Shortly after eating, and sometimes even between meals, many pregnant women belch and burp frequently and experience a burning, irritating sensation just below their breastbone. Pregnancy hormones are to blame as they cause an overall slowdown of the intestines, relax the stomach muscles, and delay the time it takes for food and gastric acids to be passed from the stomach. Thus, food and acids sit in your stomach longer than they used to. Pregnancy hormones also relax the protective muscles located at the entrance to the stomach which normally act as a protective band, preventing foods and acids from traveling back into the lower end of the esophagus when the stomach contracts. The medical name for this condition is gastroesophageal reflux (GER). (So what you have is really “esophagus burn,” not “heartburn.”) GER also produces the vague, uncomfortable sensation of “indigestion.” Later on, as your uterus grows and begins pressing upward, pressure on your intestines and stomach, may make “heartburn” even more Aggravating.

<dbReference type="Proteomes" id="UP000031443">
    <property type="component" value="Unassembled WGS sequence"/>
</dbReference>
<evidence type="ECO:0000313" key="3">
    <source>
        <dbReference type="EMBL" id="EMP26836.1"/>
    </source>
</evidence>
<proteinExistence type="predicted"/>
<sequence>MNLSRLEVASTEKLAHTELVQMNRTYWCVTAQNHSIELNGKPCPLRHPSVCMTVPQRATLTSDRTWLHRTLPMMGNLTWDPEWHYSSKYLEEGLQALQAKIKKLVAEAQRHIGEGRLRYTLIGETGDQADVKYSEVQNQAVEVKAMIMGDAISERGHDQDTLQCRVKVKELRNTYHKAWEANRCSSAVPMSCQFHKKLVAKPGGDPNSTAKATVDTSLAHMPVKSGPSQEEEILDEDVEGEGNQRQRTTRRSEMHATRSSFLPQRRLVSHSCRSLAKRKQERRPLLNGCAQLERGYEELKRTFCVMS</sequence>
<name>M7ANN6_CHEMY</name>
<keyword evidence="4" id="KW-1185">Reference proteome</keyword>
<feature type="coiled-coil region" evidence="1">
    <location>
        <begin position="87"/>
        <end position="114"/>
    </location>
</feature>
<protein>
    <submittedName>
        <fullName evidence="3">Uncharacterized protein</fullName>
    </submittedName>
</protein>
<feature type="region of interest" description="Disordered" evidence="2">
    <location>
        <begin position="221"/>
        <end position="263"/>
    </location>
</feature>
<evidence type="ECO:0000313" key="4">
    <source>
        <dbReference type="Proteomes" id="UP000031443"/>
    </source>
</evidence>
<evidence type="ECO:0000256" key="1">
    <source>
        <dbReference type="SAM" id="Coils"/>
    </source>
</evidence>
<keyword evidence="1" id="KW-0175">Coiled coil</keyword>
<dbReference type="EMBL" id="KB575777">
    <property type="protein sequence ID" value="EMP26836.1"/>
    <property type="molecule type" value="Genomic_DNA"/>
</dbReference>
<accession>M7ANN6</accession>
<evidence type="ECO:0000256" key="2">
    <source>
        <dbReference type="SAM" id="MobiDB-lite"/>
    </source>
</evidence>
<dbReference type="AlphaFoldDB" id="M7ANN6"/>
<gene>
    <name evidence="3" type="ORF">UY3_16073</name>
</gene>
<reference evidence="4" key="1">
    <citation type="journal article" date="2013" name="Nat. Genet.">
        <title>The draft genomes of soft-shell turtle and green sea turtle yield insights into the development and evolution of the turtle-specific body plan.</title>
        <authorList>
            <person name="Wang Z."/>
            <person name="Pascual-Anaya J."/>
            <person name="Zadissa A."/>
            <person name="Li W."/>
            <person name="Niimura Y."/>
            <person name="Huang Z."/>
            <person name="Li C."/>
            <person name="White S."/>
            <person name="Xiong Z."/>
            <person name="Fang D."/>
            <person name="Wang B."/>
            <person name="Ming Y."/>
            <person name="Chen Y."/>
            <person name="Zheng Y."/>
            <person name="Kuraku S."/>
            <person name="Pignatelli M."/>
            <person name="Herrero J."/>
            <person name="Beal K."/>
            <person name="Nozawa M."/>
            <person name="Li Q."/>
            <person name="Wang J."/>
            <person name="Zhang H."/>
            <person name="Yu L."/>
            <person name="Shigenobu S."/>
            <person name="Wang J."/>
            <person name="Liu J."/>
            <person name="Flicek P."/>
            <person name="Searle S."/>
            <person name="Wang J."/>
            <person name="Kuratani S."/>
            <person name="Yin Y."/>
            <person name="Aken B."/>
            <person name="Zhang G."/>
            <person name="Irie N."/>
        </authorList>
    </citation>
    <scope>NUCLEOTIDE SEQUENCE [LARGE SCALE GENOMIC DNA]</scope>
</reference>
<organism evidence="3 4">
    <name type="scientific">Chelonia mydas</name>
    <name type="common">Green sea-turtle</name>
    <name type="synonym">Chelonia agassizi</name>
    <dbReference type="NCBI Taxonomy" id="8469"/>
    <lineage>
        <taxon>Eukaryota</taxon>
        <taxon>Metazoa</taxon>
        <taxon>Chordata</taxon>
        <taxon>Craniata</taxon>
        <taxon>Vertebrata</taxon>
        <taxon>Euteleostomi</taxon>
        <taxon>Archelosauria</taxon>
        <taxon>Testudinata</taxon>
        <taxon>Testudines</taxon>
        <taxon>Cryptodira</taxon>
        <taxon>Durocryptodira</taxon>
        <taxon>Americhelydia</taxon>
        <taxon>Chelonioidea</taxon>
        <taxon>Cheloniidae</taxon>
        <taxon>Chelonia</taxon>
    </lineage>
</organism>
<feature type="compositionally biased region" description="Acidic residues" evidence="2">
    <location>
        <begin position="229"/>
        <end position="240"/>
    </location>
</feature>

7 STRATEGIES TO EASE HEARTBURN DURING PREGNANCY
1. Eat small, frequent feedings to avoid stomach overload.
2. Use gravity to help keep the food down. Avoid lying flat immediately after eating better to sit up for at least a half-hour.
3. Later in pregnancy many women surprisingly claim relief from heartburn when assuming the hands and knees position, which takes advantage of gravity to pull the uterus away from the stomach and allows the stomach contents to move more easily into the intestines rather than refluxing up into the esophagus.
4. Keep a list of which foods aggravate your heartburn and avoid them (i.e., spicy or greasy foods).
5. Avoid fatty foods that take a long time to digest.
6. Milk, cream, or low-fat ice cream taken right before a meal may coat your stomach and relieve some of the acid burn.
7. Calcium-containing and low-salt antacids taken just before meals may help. Avoid drinking large amounts of liquid with meals. Use only commercial antacids made with calcium.